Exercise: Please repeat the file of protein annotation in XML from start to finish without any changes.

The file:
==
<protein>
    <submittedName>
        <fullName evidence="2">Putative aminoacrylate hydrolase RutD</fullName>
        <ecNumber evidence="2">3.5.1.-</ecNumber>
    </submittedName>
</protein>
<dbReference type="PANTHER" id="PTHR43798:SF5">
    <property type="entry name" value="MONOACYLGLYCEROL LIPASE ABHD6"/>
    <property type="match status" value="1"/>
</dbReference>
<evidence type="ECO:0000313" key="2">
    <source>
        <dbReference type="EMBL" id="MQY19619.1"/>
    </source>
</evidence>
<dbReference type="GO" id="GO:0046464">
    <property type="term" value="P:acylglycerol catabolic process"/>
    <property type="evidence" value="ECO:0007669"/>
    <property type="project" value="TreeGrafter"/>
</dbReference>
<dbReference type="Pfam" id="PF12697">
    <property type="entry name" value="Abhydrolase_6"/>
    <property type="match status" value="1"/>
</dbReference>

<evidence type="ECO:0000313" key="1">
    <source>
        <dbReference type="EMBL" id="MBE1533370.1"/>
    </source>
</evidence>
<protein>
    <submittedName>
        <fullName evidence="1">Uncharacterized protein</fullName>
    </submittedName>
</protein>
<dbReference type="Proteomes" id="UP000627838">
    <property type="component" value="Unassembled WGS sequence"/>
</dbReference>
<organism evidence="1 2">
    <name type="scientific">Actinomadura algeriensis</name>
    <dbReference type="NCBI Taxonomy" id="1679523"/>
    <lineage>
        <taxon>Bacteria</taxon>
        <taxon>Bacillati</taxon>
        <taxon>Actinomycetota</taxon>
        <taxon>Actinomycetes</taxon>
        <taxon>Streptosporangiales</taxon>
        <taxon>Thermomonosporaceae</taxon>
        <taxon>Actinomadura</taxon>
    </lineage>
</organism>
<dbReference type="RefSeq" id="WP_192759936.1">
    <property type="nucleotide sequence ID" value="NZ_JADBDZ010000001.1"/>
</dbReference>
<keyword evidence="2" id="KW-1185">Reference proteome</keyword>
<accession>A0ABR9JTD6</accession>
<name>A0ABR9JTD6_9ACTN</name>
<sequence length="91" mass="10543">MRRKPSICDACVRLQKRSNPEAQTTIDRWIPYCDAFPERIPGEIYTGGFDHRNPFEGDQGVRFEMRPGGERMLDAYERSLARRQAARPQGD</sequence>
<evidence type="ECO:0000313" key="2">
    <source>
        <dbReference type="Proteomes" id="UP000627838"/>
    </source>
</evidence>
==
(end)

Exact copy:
<protein>
    <submittedName>
        <fullName evidence="2">Putative aminoacrylate hydrolase RutD</fullName>
        <ecNumber evidence="2">3.5.1.-</ecNumber>
    </submittedName>
</protein>
<dbReference type="PANTHER" id="PTHR43798:SF5">
    <property type="entry name" value="MONOACYLGLYCEROL LIPASE ABHD6"/>
    <property type="match status" value="1"/>
</dbReference>
<evidence type="ECO:0000313" key="2">
    <source>
        <dbReference type="EMBL" id="MQY19619.1"/>
    </source>
</evidence>
<dbReference type="GO" id="GO:0046464">
    <property type="term" value="P:acylglycerol catabolic process"/>
    <property type="evidence" value="ECO:0007669"/>
    <property type="project" value="TreeGrafter"/>
</dbReference>
<dbReference type="Pfam" id="PF12697">
    <property type="entry name" value="Abhydrolase_6"/>
    <property type="match status" value="1"/>
</dbReference>

<evidence type="ECO:0000313" key="1">
    <source>
        <dbReference type="EMBL" id="MBE1533370.1"/>
    </source>
</evidence>
<protein>
    <submittedName>
        <fullName evidence="1">Uncharacterized protein</fullName>
    </submittedName>
</protein>
<dbReference type="Proteomes" id="UP000627838">
    <property type="component" value="Unassembled WGS sequence"/>
</dbReference>
<organism evidence="1 2">
    <name type="scientific">Actinomadura algeriensis</name>
    <dbReference type="NCBI Taxonomy" id="1679523"/>
    <lineage>
        <taxon>Bacteria</taxon>
        <taxon>Bacillati</taxon>
        <taxon>Actinomycetota</taxon>
        <taxon>Actinomycetes</taxon>
        <taxon>Streptosporangiales</taxon>
        <taxon>Thermomonosporaceae</taxon>
        <taxon>Actinomadura</taxon>
    </lineage>
</organism>
<dbReference type="RefSeq" id="WP_192759936.1">
    <property type="nucleotide sequence ID" value="NZ_JADBDZ010000001.1"/>
</dbReference>
<keyword evidence="2" id="KW-1185">Reference proteome</keyword>
<accession>A0ABR9JTD6</accession>
<name>A0ABR9JTD6_9ACTN</name>
<sequence length="91" mass="10543">MRRKPSICDACVRLQKRSNPEAQTTIDRWIPYCDAFPERIPGEIYTGGFDHRNPFEGDQGVRFEMRPGGERMLDAYERSLARRQAARPQGD</sequence>
<evidence type="ECO:0000313" key="2">
    <source>
        <dbReference type="Proteomes" id="UP000627838"/>
    </source>
</evidence>